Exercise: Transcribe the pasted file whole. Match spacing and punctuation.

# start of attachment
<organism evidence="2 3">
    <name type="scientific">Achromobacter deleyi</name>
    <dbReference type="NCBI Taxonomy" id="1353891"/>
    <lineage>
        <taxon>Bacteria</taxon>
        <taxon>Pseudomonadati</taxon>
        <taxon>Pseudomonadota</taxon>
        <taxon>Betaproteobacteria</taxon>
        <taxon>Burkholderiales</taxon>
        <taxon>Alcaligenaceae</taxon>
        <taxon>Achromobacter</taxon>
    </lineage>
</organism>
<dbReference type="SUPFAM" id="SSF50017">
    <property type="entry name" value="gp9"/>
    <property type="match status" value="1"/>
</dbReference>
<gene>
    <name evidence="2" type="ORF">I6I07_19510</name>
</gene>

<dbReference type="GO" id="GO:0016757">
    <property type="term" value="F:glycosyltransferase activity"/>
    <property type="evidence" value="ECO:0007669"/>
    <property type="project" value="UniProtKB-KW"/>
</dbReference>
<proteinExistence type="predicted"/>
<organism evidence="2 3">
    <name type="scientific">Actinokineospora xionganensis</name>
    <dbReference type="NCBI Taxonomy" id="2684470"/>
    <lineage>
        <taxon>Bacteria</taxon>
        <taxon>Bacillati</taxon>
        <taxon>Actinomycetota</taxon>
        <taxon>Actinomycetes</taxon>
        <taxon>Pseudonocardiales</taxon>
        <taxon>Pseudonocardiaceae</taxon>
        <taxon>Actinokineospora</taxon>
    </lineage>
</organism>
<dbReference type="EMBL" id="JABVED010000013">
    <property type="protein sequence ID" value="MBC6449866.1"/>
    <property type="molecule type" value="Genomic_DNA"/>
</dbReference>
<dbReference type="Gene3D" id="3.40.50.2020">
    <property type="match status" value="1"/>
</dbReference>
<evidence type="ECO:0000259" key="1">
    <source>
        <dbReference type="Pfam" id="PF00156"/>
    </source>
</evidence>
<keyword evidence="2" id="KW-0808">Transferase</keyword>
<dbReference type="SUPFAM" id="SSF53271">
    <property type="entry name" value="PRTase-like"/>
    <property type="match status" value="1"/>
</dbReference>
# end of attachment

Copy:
<organism evidence="2 3">
    <name type="scientific">Achromobacter deleyi</name>
    <dbReference type="NCBI Taxonomy" id="1353891"/>
    <lineage>
        <taxon>Bacteria</taxon>
        <taxon>Pseudomonadati</taxon>
        <taxon>Pseudomonadota</taxon>
        <taxon>Betaproteobacteria</taxon>
        <taxon>Burkholderiales</taxon>
        <taxon>Alcaligenaceae</taxon>
        <taxon>Achromobacter</taxon>
    </lineage>
</organism>
<dbReference type="SUPFAM" id="SSF50017">
    <property type="entry name" value="gp9"/>
    <property type="match status" value="1"/>
</dbReference>
<gene>
    <name evidence="2" type="ORF">I6I07_19510</name>
</gene>

<dbReference type="GO" id="GO:0016757">
    <property type="term" value="F:glycosyltransferase activity"/>
    <property type="evidence" value="ECO:0007669"/>
    <property type="project" value="UniProtKB-KW"/>
</dbReference>
<proteinExistence type="predicted"/>
<organism evidence="2 3">
    <name type="scientific">Actinokineospora xionganensis</name>
    <dbReference type="NCBI Taxonomy" id="2684470"/>
    <lineage>
        <taxon>Bacteria</taxon>
        <taxon>Bacillati</taxon>
        <taxon>Actinomycetota</taxon>
        <taxon>Actinomycetes</taxon>
        <taxon>Pseudonocardiales</taxon>
        <taxon>Pseudonocardiaceae</taxon>
        <taxon>Actinokineospora</taxon>
    </lineage>
</organism>
<dbReference type="EMBL" id="JABVED010000013">
    <property type="protein sequence ID" value="MBC6449866.1"/>
    <property type="molecule type" value="Genomic_DNA"/>
</dbReference>
<dbReference type="Gene3D" id="3.40.50.2020">
    <property type="match status" value="1"/>
</dbReference>
<evidence type="ECO:0000259" key="1">
    <source>
        <dbReference type="Pfam" id="PF00156"/>
    </source>
</evidence>
<keyword evidence="2" id="KW-0808">Transferase</keyword>
<dbReference type="SUPFAM" id="SSF53271">
    <property type="entry name" value="PRTase-like"/>
    <property type="match status" value="1"/>
</dbReference>